Here is a parable to illuminate this idea. The atmosphere distorts the light from distant stars reaching the Earth. In order for an earthbound telescope to see the stars clearly, we create (mechanically by manipulating the optics, or by distorting the digital output of the image) a distortion that distorts the distorted light back to its pristine deep-space image. We attain clarity by the “double negative”.

This principle applies in our personal struggles that emerge from the free will discussed earlier. We must use those qualities that conceal our G-dly nature to break the concealment in others and ourselves. “The Tree is chopped down by an axe handle made of it” as the Midrash states in several places. Negativity exists to challenge us to find G-d on our own. We use the same negation that caused us to lose sight of G-d to find G-dliness.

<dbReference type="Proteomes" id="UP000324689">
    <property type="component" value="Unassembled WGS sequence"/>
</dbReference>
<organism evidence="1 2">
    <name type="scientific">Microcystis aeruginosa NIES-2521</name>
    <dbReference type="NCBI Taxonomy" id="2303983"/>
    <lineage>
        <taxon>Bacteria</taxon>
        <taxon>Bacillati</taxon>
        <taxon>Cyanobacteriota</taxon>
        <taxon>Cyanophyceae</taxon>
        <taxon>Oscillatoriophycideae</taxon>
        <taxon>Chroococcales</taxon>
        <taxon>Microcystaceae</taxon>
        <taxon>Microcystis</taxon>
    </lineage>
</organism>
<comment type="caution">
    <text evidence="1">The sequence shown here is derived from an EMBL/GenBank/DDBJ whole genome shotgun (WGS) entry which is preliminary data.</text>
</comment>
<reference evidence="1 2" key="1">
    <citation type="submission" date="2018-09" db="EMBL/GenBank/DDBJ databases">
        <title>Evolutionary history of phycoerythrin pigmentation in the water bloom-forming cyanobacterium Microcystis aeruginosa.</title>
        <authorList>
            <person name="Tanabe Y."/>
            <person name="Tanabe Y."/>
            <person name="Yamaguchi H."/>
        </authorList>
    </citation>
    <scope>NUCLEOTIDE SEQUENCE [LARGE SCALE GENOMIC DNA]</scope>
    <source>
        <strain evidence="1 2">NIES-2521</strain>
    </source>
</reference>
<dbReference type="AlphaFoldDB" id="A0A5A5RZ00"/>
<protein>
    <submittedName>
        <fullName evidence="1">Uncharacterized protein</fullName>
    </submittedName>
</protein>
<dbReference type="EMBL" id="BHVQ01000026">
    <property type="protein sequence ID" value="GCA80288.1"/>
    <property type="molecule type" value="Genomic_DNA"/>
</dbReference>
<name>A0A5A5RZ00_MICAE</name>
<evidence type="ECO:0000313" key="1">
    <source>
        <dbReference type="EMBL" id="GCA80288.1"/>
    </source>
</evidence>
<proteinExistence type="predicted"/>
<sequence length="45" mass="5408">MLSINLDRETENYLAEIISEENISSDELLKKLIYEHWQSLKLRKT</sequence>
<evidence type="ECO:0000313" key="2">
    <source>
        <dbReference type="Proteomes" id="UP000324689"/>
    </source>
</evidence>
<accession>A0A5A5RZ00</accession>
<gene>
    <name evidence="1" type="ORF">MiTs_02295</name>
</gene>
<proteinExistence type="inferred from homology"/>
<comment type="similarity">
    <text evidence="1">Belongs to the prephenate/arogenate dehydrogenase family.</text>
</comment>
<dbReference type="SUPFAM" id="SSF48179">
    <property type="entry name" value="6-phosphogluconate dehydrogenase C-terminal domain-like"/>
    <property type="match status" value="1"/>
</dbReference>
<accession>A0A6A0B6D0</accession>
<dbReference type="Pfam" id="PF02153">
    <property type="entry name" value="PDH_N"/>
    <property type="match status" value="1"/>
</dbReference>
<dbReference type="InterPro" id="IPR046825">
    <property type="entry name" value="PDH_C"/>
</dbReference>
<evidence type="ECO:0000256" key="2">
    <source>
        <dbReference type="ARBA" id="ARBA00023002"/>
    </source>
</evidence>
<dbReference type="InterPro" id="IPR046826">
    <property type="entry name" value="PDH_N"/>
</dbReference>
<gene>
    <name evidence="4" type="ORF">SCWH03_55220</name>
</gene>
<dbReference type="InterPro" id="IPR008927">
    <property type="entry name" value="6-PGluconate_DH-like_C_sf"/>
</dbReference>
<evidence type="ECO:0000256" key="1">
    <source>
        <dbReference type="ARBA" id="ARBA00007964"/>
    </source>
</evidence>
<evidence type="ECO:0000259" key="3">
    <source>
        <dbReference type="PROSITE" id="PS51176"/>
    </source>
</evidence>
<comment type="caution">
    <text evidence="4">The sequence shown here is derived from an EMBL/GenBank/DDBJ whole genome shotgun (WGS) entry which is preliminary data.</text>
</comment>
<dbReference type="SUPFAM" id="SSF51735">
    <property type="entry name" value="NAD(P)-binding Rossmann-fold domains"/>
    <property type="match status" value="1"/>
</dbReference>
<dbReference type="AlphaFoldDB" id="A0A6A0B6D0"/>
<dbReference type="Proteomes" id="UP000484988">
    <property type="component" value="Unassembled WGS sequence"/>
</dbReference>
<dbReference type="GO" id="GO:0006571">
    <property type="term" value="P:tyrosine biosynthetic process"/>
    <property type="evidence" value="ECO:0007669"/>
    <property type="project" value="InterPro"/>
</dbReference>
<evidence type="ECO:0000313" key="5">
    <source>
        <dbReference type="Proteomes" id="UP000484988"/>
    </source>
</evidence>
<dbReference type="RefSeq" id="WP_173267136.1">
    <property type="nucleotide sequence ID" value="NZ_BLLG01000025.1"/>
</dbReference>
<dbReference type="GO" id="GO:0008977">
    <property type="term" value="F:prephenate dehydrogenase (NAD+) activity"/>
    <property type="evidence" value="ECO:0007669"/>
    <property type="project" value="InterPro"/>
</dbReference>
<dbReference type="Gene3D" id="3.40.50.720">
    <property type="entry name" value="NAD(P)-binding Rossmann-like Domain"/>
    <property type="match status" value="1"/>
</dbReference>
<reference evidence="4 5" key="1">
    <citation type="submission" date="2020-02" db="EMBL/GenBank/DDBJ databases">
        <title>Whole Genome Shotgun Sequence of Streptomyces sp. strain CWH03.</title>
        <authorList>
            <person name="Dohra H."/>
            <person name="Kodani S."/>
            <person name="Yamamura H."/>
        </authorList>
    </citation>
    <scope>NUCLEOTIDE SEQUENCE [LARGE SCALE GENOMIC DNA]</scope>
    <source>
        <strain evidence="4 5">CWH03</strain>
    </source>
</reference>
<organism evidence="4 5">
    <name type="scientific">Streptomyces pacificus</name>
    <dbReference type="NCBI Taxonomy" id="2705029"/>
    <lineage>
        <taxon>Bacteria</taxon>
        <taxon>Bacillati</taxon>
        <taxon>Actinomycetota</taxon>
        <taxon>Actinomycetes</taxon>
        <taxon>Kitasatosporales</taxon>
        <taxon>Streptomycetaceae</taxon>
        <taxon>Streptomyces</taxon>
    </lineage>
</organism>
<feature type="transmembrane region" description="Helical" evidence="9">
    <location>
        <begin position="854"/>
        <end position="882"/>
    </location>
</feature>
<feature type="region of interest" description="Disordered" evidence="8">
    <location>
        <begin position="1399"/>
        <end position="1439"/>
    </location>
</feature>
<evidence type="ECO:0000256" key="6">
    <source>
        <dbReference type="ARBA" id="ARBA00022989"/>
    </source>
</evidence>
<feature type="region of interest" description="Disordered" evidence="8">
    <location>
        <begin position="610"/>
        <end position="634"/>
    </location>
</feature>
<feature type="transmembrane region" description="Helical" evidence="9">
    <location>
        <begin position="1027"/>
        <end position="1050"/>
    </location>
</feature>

There is no permissible falsehood, only restorative distortion. The sum of the equation must be truth.

Let us look at each case in the light of this concept:

The Bride:
 In truth if we saw the essence of every human being, the creative power of G-d that sustains them, we would only see beauty in every human body. This is no less an extension of G-d’s essence than the Soul, just more concealed, as discussed extensively in Likutei Sichot in numerous loci.

Because we have false assumptions about beauty based on the concealment of the G-dly, we need to protect the bride with a statement that is untrue only from a false perspective. Distort the distortion afforded by the crudity of society’s premises and you have revelatory truth. Falsehood correctly used reveals ultimate truth which is the Seal of G-d. It is no longer falsehood.

Privacy and Scholarly pursuit:

G-d created boundaries in the world to focus our energies. The intimate revealed is the precious spilled into the gutter. A scholar forced to answer unprepared can simply give a false answer. We are protecting the proper order of things from inevitable distortion by the use of a countervailing distortion.